"There has been some increase in the movement of merchandise,
and a gradually improving tone in trade. This has been true more
esjecially of the wholesale trade, stormy weather interfering to
some extent in retail lines. Contractors and builders report the
outlook more favorable in their business than for some time and
collections are genenlly pretty good. The number of idle men is
thought to be growing sm ller steadily and farmers are reported to
have their spring work well advanced. We- have had two local
failures during the week: A. Sanders it Co. in liquors and Clark
R. Byruin in groceries. In the former, attachment suits have been
commenced, representing quite a sum in the aggregate and the case
will probably run through considerable litigation. The wholesale
butter, egg and produce house, formerly known as the Kirscbraum
Haskell Produce Co., has been succeeded by Haskell, Bos worth !fc
Co. and will continue under the management of Morris Friend, the
company of he firm."
K. Rosewater at the annual banquet or the Omaha Commercial
club, said: "Omaha has proudly passed through the recent financial
depression more satisfactorily than any other city of its size in the
United States. During the trying times of the recent financial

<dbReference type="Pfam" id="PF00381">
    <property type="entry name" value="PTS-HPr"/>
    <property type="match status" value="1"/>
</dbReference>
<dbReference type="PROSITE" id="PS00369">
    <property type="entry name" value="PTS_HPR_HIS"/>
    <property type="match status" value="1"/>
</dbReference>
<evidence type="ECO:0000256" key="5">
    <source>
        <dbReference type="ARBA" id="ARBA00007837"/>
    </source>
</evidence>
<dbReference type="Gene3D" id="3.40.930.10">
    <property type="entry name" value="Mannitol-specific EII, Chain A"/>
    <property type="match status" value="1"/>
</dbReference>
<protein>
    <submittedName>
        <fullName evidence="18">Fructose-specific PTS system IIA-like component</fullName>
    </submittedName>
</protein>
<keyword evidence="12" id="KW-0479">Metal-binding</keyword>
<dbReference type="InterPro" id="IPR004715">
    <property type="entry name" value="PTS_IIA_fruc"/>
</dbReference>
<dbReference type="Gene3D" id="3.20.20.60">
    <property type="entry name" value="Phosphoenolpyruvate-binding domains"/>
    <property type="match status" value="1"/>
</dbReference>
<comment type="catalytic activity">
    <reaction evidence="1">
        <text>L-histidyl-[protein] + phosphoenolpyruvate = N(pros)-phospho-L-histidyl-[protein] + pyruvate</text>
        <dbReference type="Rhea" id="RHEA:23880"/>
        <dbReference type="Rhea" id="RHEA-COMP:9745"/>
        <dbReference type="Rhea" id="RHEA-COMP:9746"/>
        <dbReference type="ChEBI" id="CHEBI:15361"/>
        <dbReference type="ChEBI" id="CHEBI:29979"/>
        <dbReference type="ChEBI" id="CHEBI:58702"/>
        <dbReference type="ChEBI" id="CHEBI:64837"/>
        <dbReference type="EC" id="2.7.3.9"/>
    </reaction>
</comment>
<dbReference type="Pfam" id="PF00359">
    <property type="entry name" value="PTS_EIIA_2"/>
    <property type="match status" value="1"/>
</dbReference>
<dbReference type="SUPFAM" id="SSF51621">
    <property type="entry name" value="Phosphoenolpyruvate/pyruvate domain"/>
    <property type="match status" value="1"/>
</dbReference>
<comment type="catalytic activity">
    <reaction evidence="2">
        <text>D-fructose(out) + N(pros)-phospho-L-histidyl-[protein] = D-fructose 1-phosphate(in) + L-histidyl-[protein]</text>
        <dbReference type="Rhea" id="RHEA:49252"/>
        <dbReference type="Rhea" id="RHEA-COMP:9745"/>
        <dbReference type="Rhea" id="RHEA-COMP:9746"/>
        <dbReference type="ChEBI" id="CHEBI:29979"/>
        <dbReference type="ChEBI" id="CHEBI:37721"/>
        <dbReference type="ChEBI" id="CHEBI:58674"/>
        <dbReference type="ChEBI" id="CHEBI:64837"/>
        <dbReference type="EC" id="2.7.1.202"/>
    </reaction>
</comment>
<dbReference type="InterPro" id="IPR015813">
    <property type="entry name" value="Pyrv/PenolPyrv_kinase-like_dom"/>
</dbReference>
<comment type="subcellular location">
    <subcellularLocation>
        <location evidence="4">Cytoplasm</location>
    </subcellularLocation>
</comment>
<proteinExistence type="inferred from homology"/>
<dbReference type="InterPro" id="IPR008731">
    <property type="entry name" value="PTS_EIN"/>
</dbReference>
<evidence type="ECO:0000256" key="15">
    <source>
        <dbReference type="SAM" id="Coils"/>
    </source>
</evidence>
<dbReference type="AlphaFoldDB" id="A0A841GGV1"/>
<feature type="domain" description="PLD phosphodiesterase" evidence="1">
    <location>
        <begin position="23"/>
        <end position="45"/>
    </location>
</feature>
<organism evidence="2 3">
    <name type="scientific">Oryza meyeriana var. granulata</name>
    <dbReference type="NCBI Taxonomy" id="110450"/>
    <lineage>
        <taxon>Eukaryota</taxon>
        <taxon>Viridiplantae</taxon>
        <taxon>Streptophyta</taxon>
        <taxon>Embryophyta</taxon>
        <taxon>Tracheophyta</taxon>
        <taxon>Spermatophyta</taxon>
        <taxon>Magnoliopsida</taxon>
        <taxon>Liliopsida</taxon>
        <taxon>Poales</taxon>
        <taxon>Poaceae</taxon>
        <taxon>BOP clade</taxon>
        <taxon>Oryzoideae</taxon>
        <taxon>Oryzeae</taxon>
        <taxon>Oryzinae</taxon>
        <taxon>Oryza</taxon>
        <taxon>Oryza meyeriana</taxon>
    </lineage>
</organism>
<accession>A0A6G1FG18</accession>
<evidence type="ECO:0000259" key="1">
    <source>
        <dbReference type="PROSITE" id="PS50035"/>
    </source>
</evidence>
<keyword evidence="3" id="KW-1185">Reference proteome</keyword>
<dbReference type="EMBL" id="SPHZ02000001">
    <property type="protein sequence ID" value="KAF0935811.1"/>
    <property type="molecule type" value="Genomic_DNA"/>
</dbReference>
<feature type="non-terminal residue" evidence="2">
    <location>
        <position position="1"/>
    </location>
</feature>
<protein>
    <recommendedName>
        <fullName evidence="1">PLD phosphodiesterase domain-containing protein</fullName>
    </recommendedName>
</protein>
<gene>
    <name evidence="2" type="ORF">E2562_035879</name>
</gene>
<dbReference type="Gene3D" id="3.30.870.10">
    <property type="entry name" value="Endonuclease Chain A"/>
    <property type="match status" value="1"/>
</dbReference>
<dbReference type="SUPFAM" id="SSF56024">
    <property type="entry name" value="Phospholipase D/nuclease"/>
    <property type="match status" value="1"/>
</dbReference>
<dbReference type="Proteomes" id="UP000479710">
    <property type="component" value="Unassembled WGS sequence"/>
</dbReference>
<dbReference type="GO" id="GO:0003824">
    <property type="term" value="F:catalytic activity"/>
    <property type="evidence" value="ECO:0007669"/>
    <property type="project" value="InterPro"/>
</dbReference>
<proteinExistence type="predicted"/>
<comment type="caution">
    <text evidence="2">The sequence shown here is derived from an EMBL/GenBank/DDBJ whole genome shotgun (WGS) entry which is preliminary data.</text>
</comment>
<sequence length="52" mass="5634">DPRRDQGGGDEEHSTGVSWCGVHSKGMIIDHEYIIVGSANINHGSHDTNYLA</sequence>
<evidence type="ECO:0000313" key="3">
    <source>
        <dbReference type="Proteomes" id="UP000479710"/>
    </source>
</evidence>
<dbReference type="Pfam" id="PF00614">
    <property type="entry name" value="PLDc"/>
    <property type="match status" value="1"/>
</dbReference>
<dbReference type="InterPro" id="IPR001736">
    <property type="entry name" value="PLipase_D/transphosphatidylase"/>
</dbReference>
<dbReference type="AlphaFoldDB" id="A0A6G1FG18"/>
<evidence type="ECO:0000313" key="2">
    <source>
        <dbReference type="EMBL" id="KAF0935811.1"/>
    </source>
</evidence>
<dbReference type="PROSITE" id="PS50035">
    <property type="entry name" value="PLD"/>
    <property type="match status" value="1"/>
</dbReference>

distress, Omaha has stood with financial solidity and met its obliga
tions with comaratively few failures- Other cities were not so
fortunate. I am not going to dwell ujon any statistics of onr
wonderful resources, because thev have been published time and
again. Omaha is the center of a great agricultural belt. What
Omaha needs to assist in its developement is more factories and
increased jobbing facilities. The growth of Omahr to its present
poqiortions has been a gratifying one. Within receipt years there
have been many public improvements, including many miles of
paved streets. Omaha busines men should cultivate the Iowa trade,
because Iowa territory, from a commercial standpoint, belongs to
Omaha. Council Bluffs is only a suburb of Omaha ami ir the proper
effort of capital and energy is made Plattsmouth and other adjacent
town will be suburban inabilities of the near future."
Dr. W. A. Clark, who has purchased a thiid interest in the West
ern Normal College, has arrived in the city with his family. Dr.
Clark's active connection with the college will late from April .'id.
"What's in a name?" Well, that depends. For instance, the name
of "Ayer" is sufficient guarantee that Ayer "s Sarsaparilla is a genu
ine, scientific blood-purifier, and not a sham, likeso much that" goes
by the name of "sarsaparilla." Avers Sarsaparilla is the standard.